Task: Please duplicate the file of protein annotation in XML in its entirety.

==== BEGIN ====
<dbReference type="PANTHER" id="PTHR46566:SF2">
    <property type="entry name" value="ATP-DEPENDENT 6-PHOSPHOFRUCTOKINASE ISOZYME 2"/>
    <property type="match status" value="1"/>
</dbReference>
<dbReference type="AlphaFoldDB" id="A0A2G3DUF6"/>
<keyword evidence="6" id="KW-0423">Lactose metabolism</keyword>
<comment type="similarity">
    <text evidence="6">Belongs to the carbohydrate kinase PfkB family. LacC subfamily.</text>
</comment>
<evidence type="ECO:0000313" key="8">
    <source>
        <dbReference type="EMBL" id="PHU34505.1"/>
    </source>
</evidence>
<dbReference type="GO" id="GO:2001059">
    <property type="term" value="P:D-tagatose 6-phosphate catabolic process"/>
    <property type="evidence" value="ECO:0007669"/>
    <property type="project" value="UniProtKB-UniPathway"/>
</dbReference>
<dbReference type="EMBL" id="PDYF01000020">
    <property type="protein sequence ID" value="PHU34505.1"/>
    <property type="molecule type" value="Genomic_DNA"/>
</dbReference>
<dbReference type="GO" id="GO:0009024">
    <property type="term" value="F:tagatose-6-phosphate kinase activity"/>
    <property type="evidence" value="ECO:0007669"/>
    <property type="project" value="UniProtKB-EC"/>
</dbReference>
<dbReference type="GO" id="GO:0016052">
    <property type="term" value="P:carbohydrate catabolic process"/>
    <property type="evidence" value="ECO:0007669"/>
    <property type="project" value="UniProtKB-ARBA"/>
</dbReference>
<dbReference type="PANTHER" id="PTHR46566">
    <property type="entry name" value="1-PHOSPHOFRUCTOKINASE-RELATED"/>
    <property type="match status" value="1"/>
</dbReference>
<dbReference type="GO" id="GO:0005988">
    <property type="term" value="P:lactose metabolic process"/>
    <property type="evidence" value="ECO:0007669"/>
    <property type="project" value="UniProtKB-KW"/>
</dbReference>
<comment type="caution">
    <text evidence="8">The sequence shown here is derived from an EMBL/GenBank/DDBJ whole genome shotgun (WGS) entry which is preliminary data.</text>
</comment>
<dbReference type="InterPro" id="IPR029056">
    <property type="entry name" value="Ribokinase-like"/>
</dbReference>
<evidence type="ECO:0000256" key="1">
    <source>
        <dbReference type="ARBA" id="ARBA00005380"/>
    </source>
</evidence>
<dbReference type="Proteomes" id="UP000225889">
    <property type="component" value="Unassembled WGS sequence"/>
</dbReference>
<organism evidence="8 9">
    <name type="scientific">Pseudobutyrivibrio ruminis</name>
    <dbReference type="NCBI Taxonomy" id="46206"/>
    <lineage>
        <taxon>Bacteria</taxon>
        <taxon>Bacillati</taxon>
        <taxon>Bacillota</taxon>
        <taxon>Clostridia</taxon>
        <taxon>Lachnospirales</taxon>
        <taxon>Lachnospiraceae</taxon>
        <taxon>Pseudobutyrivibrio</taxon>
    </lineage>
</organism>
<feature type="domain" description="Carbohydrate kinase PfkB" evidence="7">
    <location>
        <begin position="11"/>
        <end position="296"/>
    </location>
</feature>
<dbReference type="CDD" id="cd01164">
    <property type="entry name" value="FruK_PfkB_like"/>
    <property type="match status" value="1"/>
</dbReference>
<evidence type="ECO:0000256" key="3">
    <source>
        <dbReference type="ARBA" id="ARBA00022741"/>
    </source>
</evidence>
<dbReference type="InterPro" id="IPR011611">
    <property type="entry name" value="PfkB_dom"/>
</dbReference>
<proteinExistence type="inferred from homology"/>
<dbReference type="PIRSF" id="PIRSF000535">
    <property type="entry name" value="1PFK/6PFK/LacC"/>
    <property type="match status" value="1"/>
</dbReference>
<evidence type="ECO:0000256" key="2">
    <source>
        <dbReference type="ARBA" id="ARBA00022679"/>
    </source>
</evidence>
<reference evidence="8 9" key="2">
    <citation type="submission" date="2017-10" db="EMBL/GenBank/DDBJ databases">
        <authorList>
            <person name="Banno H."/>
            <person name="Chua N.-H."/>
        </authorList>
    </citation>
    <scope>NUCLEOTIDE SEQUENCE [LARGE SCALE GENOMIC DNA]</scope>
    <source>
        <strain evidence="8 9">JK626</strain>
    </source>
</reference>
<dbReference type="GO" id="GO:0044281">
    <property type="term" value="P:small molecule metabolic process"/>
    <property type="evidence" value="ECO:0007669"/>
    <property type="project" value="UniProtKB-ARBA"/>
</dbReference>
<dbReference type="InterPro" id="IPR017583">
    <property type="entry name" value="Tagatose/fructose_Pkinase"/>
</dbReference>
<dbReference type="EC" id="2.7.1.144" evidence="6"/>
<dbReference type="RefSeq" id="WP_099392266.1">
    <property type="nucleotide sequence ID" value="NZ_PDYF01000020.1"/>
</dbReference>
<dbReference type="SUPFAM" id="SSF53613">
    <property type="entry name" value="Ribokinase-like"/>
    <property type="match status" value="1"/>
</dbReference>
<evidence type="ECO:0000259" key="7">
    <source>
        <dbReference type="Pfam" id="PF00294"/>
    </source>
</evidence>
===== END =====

<dbReference type="PANTHER" id="PTHR46566:SF2">
    <property type="entry name" value="ATP-DEPENDENT 6-PHOSPHOFRUCTOKINASE ISOZYME 2"/>
    <property type="match status" value="1"/>
</dbReference>
<dbReference type="AlphaFoldDB" id="A0A2G3DUF6"/>
<keyword evidence="6" id="KW-0423">Lactose metabolism</keyword>
<comment type="similarity">
    <text evidence="6">Belongs to the carbohydrate kinase PfkB family. LacC subfamily.</text>
</comment>
<evidence type="ECO:0000313" key="8">
    <source>
        <dbReference type="EMBL" id="PHU34505.1"/>
    </source>
</evidence>
<dbReference type="GO" id="GO:2001059">
    <property type="term" value="P:D-tagatose 6-phosphate catabolic process"/>
    <property type="evidence" value="ECO:0007669"/>
    <property type="project" value="UniProtKB-UniPathway"/>
</dbReference>
<dbReference type="EMBL" id="PDYF01000020">
    <property type="protein sequence ID" value="PHU34505.1"/>
    <property type="molecule type" value="Genomic_DNA"/>
</dbReference>
<dbReference type="GO" id="GO:0009024">
    <property type="term" value="F:tagatose-6-phosphate kinase activity"/>
    <property type="evidence" value="ECO:0007669"/>
    <property type="project" value="UniProtKB-EC"/>
</dbReference>
<dbReference type="GO" id="GO:0016052">
    <property type="term" value="P:carbohydrate catabolic process"/>
    <property type="evidence" value="ECO:0007669"/>
    <property type="project" value="UniProtKB-ARBA"/>
</dbReference>
<dbReference type="PANTHER" id="PTHR46566">
    <property type="entry name" value="1-PHOSPHOFRUCTOKINASE-RELATED"/>
    <property type="match status" value="1"/>
</dbReference>
<dbReference type="GO" id="GO:0005988">
    <property type="term" value="P:lactose metabolic process"/>
    <property type="evidence" value="ECO:0007669"/>
    <property type="project" value="UniProtKB-KW"/>
</dbReference>
<comment type="caution">
    <text evidence="8">The sequence shown here is derived from an EMBL/GenBank/DDBJ whole genome shotgun (WGS) entry which is preliminary data.</text>
</comment>
<dbReference type="InterPro" id="IPR029056">
    <property type="entry name" value="Ribokinase-like"/>
</dbReference>
<evidence type="ECO:0000256" key="1">
    <source>
        <dbReference type="ARBA" id="ARBA00005380"/>
    </source>
</evidence>
<dbReference type="Proteomes" id="UP000225889">
    <property type="component" value="Unassembled WGS sequence"/>
</dbReference>
<organism evidence="8 9">
    <name type="scientific">Pseudobutyrivibrio ruminis</name>
    <dbReference type="NCBI Taxonomy" id="46206"/>
    <lineage>
        <taxon>Bacteria</taxon>
        <taxon>Bacillati</taxon>
        <taxon>Bacillota</taxon>
        <taxon>Clostridia</taxon>
        <taxon>Lachnospirales</taxon>
        <taxon>Lachnospiraceae</taxon>
        <taxon>Pseudobutyrivibrio</taxon>
    </lineage>
</organism>
<feature type="domain" description="Carbohydrate kinase PfkB" evidence="7">
    <location>
        <begin position="11"/>
        <end position="296"/>
    </location>
</feature>
<dbReference type="CDD" id="cd01164">
    <property type="entry name" value="FruK_PfkB_like"/>
    <property type="match status" value="1"/>
</dbReference>
<evidence type="ECO:0000256" key="3">
    <source>
        <dbReference type="ARBA" id="ARBA00022741"/>
    </source>
</evidence>
<dbReference type="InterPro" id="IPR011611">
    <property type="entry name" value="PfkB_dom"/>
</dbReference>
<proteinExistence type="inferred from homology"/>
<dbReference type="PIRSF" id="PIRSF000535">
    <property type="entry name" value="1PFK/6PFK/LacC"/>
    <property type="match status" value="1"/>
</dbReference>
<evidence type="ECO:0000256" key="2">
    <source>
        <dbReference type="ARBA" id="ARBA00022679"/>
    </source>
</evidence>
<reference evidence="8 9" key="2">
    <citation type="submission" date="2017-10" db="EMBL/GenBank/DDBJ databases">
        <authorList>
            <person name="Banno H."/>
            <person name="Chua N.-H."/>
        </authorList>
    </citation>
    <scope>NUCLEOTIDE SEQUENCE [LARGE SCALE GENOMIC DNA]</scope>
    <source>
        <strain evidence="8 9">JK626</strain>
    </source>
</reference>
<dbReference type="GO" id="GO:0044281">
    <property type="term" value="P:small molecule metabolic process"/>
    <property type="evidence" value="ECO:0007669"/>
    <property type="project" value="UniProtKB-ARBA"/>
</dbReference>
<dbReference type="InterPro" id="IPR017583">
    <property type="entry name" value="Tagatose/fructose_Pkinase"/>
</dbReference>
<dbReference type="EC" id="2.7.1.144" evidence="6"/>
<dbReference type="RefSeq" id="WP_099392266.1">
    <property type="nucleotide sequence ID" value="NZ_PDYF01000020.1"/>
</dbReference>
<dbReference type="SUPFAM" id="SSF53613">
    <property type="entry name" value="Ribokinase-like"/>
    <property type="match status" value="1"/>
</dbReference>
<evidence type="ECO:0000259" key="7">
    <source>
        <dbReference type="Pfam" id="PF00294"/>
    </source>
</evidence>